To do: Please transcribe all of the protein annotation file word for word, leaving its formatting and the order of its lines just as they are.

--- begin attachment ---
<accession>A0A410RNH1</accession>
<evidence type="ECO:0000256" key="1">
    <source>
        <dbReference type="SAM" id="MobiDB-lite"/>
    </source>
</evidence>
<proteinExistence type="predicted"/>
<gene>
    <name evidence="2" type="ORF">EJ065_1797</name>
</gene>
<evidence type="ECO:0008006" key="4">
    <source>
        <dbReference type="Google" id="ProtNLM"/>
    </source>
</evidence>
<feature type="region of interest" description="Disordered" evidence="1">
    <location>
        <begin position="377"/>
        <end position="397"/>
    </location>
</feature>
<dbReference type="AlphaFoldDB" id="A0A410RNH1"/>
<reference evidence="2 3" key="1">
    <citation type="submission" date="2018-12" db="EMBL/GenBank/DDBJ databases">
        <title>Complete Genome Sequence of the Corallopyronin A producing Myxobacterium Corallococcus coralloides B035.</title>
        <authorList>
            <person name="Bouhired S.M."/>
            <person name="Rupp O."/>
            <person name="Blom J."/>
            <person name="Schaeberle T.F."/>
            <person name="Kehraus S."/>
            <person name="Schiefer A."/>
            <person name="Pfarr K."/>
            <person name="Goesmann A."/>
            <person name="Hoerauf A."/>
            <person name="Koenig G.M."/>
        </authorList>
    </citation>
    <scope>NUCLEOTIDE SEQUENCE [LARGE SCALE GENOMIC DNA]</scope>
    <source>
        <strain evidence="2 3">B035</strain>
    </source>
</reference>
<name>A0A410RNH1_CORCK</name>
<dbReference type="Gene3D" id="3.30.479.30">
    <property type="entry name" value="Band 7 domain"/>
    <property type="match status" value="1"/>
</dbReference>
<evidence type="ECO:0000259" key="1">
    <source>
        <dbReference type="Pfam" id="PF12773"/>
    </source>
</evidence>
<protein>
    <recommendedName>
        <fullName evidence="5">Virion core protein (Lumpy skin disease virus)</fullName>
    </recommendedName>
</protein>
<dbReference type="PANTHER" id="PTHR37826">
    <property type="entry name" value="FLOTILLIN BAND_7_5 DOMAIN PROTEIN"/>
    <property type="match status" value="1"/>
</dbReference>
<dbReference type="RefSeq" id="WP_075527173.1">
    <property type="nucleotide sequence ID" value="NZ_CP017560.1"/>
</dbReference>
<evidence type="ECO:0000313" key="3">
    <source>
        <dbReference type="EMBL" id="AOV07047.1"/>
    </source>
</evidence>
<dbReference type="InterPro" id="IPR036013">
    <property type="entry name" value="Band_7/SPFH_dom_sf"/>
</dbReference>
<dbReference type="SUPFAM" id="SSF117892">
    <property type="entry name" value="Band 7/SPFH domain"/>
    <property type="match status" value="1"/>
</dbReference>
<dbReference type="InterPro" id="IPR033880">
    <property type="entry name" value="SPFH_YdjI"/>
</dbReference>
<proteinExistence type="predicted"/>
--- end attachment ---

<accession>A0A410RNH1</accession>
<evidence type="ECO:0000256" key="1">
    <source>
        <dbReference type="SAM" id="MobiDB-lite"/>
    </source>
</evidence>
<proteinExistence type="predicted"/>
<gene>
    <name evidence="2" type="ORF">EJ065_1797</name>
</gene>
<evidence type="ECO:0008006" key="4">
    <source>
        <dbReference type="Google" id="ProtNLM"/>
    </source>
</evidence>
<feature type="region of interest" description="Disordered" evidence="1">
    <location>
        <begin position="377"/>
        <end position="397"/>
    </location>
</feature>
<dbReference type="AlphaFoldDB" id="A0A410RNH1"/>
<reference evidence="2 3" key="1">
    <citation type="submission" date="2018-12" db="EMBL/GenBank/DDBJ databases">
        <title>Complete Genome Sequence of the Corallopyronin A producing Myxobacterium Corallococcus coralloides B035.</title>
        <authorList>
            <person name="Bouhired S.M."/>
            <person name="Rupp O."/>
            <person name="Blom J."/>
            <person name="Schaeberle T.F."/>
            <person name="Kehraus S."/>
            <person name="Schiefer A."/>
            <person name="Pfarr K."/>
            <person name="Goesmann A."/>
            <person name="Hoerauf A."/>
            <person name="Koenig G.M."/>
        </authorList>
    </citation>
    <scope>NUCLEOTIDE SEQUENCE [LARGE SCALE GENOMIC DNA]</scope>
    <source>
        <strain evidence="2 3">B035</strain>
    </source>
</reference>
<name>A0A410RNH1_CORCK</name>
<dbReference type="Gene3D" id="3.30.479.30">
    <property type="entry name" value="Band 7 domain"/>
    <property type="match status" value="1"/>
</dbReference>
<evidence type="ECO:0000259" key="1">
    <source>
        <dbReference type="Pfam" id="PF12773"/>
    </source>
</evidence>
<protein>
    <recommendedName>
        <fullName evidence="5">Virion core protein (Lumpy skin disease virus)</fullName>
    </recommendedName>
</protein>
<dbReference type="PANTHER" id="PTHR37826">
    <property type="entry name" value="FLOTILLIN BAND_7_5 DOMAIN PROTEIN"/>
    <property type="match status" value="1"/>
</dbReference>
<dbReference type="RefSeq" id="WP_075527173.1">
    <property type="nucleotide sequence ID" value="NZ_CP017560.1"/>
</dbReference>
<evidence type="ECO:0000313" key="3">
    <source>
        <dbReference type="EMBL" id="AOV07047.1"/>
    </source>
</evidence>
<dbReference type="InterPro" id="IPR036013">
    <property type="entry name" value="Band_7/SPFH_dom_sf"/>
</dbReference>
<dbReference type="SUPFAM" id="SSF117892">
    <property type="entry name" value="Band 7/SPFH domain"/>
    <property type="match status" value="1"/>
</dbReference>
<dbReference type="InterPro" id="IPR033880">
    <property type="entry name" value="SPFH_YdjI"/>
</dbReference>
<proteinExistence type="predicted"/>